The government will review the definition of long-term capital gains on equity investment for domestic investors early next fiscal at the time of implementing General Anti-Avoidance Rules (GAAR) in April 2017, Revenue Secretary Hasmukh Adhia said on Wednesday.
While gains on sale of shares held for less than 12 months are treated as short-term capital gains and attract a 15 per cent short-term capital gains tax, the gains on sale of shares after holding for 12 months are treated as long-term capital gains (LTCG) and, currently, attract zero tax.
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“We did debate (changing the definition of LTCG in case of shares) but again ultimately we thought the best timing to do it would be once GAAR comes into being, not now,” Adhia told The Indian Express in an interview. If the LTCG definition is reviewed before implementation of GAAR, then the domestic investor may be at a disadvantage, he said.
“Then (in 2017) we can review it. Why, because otherwise there will be disadvantage to domestic investor. People who are investing through FII route through Mauritius, they are not even paying first 15 per cent for the first year. They have got a clear advantage then. Once that rule is plugged, then we can have a different regime wherein everybody pays. That is the idea,” he said.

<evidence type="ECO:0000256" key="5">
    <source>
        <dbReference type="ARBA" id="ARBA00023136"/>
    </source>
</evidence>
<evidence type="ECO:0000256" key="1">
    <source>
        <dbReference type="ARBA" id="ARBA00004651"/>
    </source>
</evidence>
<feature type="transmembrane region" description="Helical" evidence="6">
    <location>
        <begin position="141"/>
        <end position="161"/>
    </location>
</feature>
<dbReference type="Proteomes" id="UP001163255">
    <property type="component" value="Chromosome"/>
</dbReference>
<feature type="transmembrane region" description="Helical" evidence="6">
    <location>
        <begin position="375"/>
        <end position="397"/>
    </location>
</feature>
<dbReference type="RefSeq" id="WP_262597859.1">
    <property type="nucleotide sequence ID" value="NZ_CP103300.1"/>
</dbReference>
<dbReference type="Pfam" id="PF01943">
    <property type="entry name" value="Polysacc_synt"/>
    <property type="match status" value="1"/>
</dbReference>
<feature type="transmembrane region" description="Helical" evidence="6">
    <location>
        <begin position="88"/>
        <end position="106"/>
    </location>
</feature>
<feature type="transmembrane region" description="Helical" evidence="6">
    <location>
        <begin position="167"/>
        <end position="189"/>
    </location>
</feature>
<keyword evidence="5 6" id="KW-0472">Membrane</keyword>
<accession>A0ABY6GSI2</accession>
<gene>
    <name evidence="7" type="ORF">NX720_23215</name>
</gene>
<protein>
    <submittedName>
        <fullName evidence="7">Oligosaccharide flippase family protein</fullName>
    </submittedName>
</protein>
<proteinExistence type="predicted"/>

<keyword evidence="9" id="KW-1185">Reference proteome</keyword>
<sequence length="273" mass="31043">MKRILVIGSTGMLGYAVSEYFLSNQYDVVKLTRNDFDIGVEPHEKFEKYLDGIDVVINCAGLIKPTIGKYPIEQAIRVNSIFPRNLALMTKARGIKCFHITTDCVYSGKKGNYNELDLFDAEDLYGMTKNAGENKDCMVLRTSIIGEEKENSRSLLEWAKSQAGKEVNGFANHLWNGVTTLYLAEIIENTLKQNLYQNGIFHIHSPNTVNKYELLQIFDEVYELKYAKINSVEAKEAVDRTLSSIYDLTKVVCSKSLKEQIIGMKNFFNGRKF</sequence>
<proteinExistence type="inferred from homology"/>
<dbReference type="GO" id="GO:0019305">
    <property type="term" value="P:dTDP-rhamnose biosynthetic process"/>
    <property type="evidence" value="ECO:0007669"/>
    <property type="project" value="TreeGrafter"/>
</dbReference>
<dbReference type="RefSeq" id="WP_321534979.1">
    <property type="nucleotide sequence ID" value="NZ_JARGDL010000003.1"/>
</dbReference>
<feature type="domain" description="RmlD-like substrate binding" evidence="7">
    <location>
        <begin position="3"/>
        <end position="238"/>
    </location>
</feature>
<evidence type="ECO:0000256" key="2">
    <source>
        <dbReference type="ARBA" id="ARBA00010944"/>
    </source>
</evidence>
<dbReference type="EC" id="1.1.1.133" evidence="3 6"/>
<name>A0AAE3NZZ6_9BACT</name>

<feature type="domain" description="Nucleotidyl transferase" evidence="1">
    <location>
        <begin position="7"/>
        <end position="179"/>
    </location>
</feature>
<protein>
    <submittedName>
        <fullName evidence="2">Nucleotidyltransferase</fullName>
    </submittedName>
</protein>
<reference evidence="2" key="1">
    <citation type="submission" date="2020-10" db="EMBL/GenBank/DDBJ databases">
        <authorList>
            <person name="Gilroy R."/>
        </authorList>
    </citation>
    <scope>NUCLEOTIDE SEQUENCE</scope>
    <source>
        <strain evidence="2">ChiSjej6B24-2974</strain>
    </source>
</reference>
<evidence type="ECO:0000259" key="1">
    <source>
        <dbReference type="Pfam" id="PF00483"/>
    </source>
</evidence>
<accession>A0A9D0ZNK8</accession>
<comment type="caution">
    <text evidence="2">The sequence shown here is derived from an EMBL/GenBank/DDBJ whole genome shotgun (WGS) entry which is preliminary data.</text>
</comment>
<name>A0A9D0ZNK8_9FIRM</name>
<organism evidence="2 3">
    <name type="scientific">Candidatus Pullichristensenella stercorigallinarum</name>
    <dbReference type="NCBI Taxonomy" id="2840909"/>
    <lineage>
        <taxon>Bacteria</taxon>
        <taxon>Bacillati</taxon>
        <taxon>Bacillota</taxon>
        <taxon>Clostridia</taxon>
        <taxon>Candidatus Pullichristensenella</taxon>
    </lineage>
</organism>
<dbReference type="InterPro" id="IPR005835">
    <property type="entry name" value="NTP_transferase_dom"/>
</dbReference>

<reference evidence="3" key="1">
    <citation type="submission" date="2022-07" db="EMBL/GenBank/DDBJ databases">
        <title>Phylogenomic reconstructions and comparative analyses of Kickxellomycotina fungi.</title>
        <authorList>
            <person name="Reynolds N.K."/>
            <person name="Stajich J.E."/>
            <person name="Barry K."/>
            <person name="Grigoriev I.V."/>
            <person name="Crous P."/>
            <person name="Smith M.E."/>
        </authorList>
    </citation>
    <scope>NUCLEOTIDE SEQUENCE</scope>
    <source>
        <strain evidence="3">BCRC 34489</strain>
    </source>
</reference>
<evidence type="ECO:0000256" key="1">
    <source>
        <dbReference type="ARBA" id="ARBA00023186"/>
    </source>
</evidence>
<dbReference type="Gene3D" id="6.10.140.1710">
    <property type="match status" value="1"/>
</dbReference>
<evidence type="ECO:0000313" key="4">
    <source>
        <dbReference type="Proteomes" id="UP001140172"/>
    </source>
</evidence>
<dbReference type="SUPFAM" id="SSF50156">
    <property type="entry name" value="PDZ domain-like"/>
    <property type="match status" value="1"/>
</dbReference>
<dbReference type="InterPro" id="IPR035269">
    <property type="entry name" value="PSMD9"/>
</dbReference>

In his Budget speech on Monday, Finance Minister Arun Jaitley said GAAR will be implemented from April 1, 2017. GAAR rules are intended to check tax avoidance for investments by entities based mainly in overseas tax havens.
Ahead of the Budget announcement, there were apprehensions in the market that the government may increase the holding period for LTCG from one year to three years. In case of unlisted companies, the Budget 2016-17 has reduced the period for getting benefit of long-term capital gain regime to two years from three years.
First announced by former finance minister Pranab Mukherjee in the 2012-13 Budget, implementation of GAAR has been deferred thrice, first to April 2014, then to April 2015, and now to April 2017. In the Budget 2016-17, Jaitley also deferred rules determining residency of a foreign company — known as the Place of Effective Management (POEM) rules — by one year.